Individual savings accounts (Isas) are a way of saving and investing without paying income tax or capital gains tax. An Isa is not an investment in itself, but a ‘wrapper’ into which you can put investments. Strictly you do not buy an Isa, but rather an Isa wrapper and an investment, though many fund management companies do sell them as a package.
You can split your £11,520 annual Isa allowance between cash and equities. The limit is based on contributions, so you can’t put in £11,520 at the start of the year, take out £3,000, then top it up again, as you have already used your limit up.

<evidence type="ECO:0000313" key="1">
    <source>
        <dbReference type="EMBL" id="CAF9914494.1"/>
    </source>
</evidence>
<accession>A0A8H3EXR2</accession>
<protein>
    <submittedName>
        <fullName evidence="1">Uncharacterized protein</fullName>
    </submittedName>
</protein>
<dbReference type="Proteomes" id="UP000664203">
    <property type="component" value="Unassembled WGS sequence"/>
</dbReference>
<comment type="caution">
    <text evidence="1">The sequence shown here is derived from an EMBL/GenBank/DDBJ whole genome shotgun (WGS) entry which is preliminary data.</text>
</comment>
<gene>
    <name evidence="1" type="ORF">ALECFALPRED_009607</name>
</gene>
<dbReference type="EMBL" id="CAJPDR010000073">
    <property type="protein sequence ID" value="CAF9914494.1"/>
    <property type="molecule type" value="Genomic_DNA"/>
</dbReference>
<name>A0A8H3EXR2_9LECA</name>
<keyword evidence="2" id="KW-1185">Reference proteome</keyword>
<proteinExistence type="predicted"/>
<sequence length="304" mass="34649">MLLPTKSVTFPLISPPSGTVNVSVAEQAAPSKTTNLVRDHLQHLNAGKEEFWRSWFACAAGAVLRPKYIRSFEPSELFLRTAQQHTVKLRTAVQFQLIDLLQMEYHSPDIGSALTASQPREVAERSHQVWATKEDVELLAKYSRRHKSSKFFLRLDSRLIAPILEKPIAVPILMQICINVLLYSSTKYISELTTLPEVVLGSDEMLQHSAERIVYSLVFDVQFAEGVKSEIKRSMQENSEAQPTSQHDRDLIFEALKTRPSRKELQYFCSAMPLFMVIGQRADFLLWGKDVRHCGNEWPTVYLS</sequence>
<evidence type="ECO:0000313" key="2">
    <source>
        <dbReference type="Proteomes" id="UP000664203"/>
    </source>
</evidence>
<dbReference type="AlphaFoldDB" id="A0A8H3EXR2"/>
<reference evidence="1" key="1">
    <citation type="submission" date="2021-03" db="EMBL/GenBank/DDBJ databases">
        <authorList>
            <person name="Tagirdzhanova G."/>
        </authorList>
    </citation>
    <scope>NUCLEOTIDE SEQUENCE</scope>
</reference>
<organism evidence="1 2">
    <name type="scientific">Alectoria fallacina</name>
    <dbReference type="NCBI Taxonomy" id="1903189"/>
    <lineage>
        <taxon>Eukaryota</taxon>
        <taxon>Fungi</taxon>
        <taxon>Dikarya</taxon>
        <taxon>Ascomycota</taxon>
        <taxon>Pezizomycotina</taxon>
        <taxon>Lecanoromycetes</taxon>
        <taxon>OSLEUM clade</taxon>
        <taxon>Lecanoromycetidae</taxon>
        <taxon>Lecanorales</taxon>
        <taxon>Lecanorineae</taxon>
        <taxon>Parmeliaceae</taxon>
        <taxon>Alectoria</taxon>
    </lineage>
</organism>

Finally, there are two types of Isa – a stocks and shares Isa permits you to invest the full £11,520 in shares, while a cash Isa only lets you invest up to £5,760 in cash.
• See Tim Bennett’s video tutorial: Why you need an Isa.